Helaina Hovitz, Author and “The Fix” Shares Holiday Tips of Why It’s Awesome To Be Sober This Holiday Season…


Reasons Why It’s Great to Be Sober for the Holidays.


“No scary surprises: you won’t find yourself scrolling through your phone the next day, regretfully reading last night’s texts, or, even worse, playing detective to figure out where you went and what you did…DRUNK.”  By Helaina Hovitz

When you’re sober, you notice how much everything is, drinks this, drinks that.

Even more so, if you can believe it, than when you were drinking. Around the holidays (dear SantaCon, please stop—please let this finally be the year you stop) not only do opportunities to drink and indulge seem to multiply like a bed bug epidemic, but they feel more tempting because, as merry as the holidays can be, they’re really stressful, too.

They often force us into social situations we’d rather not be in, create unrealistic expectations of the perfect holiday family we don’t have, seat us next to a relative who feels the need to criticize every decision we’ve ever made, or trap us in a room with our colleagues for hours after work ends.

It’s easy to get overwhelmed during the holidays, but don’t despair. There’s actually a ton to be grateful for when you’re sober this time of year. For example:

  1. It’s cheaper. Use that extra cash you saved—12 bucks for a six pack here, 40-50 bucks a pop on cocktails at the bar there, 30 on a bottle of wine or sangria at the meal—and put it towards gifts. Whether those are for other people or yourself is up to you. No judgments.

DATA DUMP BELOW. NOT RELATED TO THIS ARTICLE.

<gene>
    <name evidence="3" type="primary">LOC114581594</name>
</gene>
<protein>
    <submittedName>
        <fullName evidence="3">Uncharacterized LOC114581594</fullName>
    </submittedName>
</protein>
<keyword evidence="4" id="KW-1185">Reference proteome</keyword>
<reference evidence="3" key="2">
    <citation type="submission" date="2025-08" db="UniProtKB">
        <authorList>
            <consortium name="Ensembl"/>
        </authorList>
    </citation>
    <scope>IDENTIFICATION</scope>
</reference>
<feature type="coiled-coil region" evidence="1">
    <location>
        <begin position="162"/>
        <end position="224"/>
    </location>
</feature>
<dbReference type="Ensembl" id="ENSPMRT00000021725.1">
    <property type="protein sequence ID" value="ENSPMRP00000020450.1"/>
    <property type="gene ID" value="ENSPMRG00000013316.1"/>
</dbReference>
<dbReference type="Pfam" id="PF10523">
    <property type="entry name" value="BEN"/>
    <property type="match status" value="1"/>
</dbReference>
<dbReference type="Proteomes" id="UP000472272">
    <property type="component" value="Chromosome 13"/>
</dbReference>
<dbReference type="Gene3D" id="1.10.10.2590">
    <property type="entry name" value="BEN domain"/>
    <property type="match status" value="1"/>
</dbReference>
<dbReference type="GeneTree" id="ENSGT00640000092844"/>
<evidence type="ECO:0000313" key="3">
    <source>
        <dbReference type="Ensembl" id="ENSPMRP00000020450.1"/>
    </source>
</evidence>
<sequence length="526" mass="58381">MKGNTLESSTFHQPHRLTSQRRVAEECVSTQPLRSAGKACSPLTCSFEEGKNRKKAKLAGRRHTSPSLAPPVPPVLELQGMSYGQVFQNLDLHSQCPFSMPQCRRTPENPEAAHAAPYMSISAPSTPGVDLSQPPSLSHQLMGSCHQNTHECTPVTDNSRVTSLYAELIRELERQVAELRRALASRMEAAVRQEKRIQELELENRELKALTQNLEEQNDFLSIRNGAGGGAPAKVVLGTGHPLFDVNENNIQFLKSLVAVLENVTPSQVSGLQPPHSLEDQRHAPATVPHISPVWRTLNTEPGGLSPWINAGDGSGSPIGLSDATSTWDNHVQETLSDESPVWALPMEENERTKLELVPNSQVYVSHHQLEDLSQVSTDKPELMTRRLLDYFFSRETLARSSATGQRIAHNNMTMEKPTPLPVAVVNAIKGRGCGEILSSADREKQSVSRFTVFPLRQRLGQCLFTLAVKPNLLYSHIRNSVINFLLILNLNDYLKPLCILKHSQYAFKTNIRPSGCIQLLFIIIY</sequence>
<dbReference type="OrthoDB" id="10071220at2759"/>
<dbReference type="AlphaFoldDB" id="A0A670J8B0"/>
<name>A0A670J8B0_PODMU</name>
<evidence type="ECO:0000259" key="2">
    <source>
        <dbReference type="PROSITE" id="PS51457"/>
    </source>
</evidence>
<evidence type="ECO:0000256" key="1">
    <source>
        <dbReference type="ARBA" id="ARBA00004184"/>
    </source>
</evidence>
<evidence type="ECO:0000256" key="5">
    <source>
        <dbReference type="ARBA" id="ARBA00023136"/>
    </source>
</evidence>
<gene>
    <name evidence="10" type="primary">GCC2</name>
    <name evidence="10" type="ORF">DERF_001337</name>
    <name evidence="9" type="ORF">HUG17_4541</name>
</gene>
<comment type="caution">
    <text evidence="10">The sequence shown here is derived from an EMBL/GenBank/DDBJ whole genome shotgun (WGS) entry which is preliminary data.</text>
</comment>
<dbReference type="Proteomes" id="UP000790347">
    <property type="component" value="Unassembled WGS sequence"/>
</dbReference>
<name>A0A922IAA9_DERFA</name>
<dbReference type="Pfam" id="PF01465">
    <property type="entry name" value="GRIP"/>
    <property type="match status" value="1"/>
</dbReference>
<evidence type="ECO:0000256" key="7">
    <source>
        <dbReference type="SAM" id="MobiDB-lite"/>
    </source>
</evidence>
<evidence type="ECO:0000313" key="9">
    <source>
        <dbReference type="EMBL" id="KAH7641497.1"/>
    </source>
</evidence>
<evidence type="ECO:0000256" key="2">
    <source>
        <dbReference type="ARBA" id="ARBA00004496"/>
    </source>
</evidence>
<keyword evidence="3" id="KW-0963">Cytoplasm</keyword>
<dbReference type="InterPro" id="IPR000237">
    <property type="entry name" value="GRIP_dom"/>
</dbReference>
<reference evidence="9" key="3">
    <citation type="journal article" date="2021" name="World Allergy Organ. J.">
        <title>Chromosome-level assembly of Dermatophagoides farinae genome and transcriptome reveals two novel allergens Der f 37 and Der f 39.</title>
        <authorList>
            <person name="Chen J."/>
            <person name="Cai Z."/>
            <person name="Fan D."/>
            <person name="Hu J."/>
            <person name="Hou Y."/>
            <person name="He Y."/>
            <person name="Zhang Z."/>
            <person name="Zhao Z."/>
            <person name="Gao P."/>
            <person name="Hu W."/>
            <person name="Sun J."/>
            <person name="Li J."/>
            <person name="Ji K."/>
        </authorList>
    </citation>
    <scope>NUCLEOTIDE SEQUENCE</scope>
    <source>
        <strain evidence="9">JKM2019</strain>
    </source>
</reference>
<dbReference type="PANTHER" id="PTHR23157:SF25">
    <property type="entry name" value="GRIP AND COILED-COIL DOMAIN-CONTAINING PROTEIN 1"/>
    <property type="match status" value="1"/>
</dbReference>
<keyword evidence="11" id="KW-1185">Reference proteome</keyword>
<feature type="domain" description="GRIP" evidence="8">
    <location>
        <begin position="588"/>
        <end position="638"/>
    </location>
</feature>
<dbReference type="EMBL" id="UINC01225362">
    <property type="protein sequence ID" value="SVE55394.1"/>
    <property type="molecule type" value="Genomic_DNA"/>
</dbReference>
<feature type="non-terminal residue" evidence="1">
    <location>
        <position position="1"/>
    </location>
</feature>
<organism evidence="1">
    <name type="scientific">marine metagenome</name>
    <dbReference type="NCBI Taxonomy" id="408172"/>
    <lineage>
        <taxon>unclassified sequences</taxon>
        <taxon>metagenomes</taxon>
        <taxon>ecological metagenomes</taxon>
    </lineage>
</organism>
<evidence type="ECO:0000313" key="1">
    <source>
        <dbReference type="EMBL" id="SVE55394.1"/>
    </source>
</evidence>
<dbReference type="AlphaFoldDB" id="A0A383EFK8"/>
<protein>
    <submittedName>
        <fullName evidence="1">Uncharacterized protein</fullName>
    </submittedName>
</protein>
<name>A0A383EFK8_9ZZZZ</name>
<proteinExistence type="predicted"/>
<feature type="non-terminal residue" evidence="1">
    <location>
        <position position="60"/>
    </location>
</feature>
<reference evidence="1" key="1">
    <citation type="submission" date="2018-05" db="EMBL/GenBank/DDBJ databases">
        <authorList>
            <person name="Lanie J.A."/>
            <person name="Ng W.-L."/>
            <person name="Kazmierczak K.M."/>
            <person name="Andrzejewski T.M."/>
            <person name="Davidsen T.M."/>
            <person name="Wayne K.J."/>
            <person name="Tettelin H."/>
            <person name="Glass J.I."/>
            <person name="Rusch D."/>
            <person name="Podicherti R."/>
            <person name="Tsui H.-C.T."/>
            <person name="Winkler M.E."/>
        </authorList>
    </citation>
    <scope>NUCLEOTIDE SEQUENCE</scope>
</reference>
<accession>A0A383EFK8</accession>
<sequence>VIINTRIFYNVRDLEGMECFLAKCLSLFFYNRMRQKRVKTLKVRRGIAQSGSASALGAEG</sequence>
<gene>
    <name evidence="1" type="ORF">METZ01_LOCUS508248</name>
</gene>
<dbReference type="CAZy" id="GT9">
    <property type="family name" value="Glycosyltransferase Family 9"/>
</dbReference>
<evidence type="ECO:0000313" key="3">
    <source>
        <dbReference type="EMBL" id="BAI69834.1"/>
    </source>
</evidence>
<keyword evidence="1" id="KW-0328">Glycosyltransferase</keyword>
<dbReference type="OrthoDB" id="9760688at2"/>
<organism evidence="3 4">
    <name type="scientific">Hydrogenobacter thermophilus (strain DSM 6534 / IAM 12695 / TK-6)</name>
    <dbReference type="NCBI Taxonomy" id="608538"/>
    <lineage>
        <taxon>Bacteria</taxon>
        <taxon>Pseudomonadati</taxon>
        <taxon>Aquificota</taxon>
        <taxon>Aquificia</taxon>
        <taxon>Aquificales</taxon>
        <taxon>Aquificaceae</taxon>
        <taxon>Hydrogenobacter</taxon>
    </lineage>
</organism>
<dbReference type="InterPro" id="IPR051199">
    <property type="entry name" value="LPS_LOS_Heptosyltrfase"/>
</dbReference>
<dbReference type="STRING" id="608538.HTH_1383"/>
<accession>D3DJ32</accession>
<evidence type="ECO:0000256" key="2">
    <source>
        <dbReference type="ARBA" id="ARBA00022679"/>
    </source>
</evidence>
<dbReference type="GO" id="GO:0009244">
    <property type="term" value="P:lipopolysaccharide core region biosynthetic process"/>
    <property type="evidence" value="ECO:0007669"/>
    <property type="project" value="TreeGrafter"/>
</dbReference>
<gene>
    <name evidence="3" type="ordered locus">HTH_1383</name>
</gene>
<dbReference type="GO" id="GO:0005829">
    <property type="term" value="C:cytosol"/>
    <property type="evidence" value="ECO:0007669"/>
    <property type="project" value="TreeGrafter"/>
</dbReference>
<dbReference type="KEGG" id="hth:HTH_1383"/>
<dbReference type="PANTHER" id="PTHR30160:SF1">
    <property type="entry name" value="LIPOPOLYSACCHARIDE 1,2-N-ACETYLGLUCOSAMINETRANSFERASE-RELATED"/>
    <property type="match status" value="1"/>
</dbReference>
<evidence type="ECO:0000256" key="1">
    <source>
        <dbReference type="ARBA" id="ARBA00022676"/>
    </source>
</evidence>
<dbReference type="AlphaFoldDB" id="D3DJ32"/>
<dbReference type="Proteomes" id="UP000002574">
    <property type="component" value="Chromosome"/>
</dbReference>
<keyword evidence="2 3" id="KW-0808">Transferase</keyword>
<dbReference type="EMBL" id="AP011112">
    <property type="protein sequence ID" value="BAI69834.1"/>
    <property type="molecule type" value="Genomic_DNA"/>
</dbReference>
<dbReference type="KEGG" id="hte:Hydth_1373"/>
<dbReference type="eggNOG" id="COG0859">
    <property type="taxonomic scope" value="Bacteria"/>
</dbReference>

1. You know you won’t say a single thing you’ll regret at the work, family, friends holiday party, and you won’t embarrass yourself either. Well, unless you’re prone to faux pas anyway. But that beats not remembering what that faux pas was and immediately having to come up with a plan for damage control.
  1. It can be really, really amusing to watch other people start to act goofy or uninhibited while you’ve got all your tact…intact. Not in a mean way! It’s just nice to be in control and feel just a bit more confident nailing that casual lean under the mistletoe without actually needing the wall to steady yourself.
  1. Hello, Christmas Morning and New Year’s Day! No, I do not have a hangover! It’s never too early for presents or brunch, so let’s do this!
  1. You can come and go as you please and likely not get arrested for it, or risk your life or the lives of others in the process. You’re helping keep yourself and others safe, and also, you’re able to make a gracious exit without breaking the law whenever you’re ready to leave.
  1. Add to that the fact that everyone loves a designated driver. If you choose to deliver folks home in your horse-powered sleigh, keep that tiny favor card in your pocket to play at a later time, or just enjoy the fact that you got to take care of the people you love and possibly save lives. Your call.
  1. If there are kids in your family, you can connect with them without feeling guilty or like you have something to hide. You can be a genuine role model and be the “cool insert-family-member-here” by focusing all of your fun-loving attention on them or being the person they choose to actually talk to about how things are going in their lives during a mid-meal break.

    group at holiday dinner table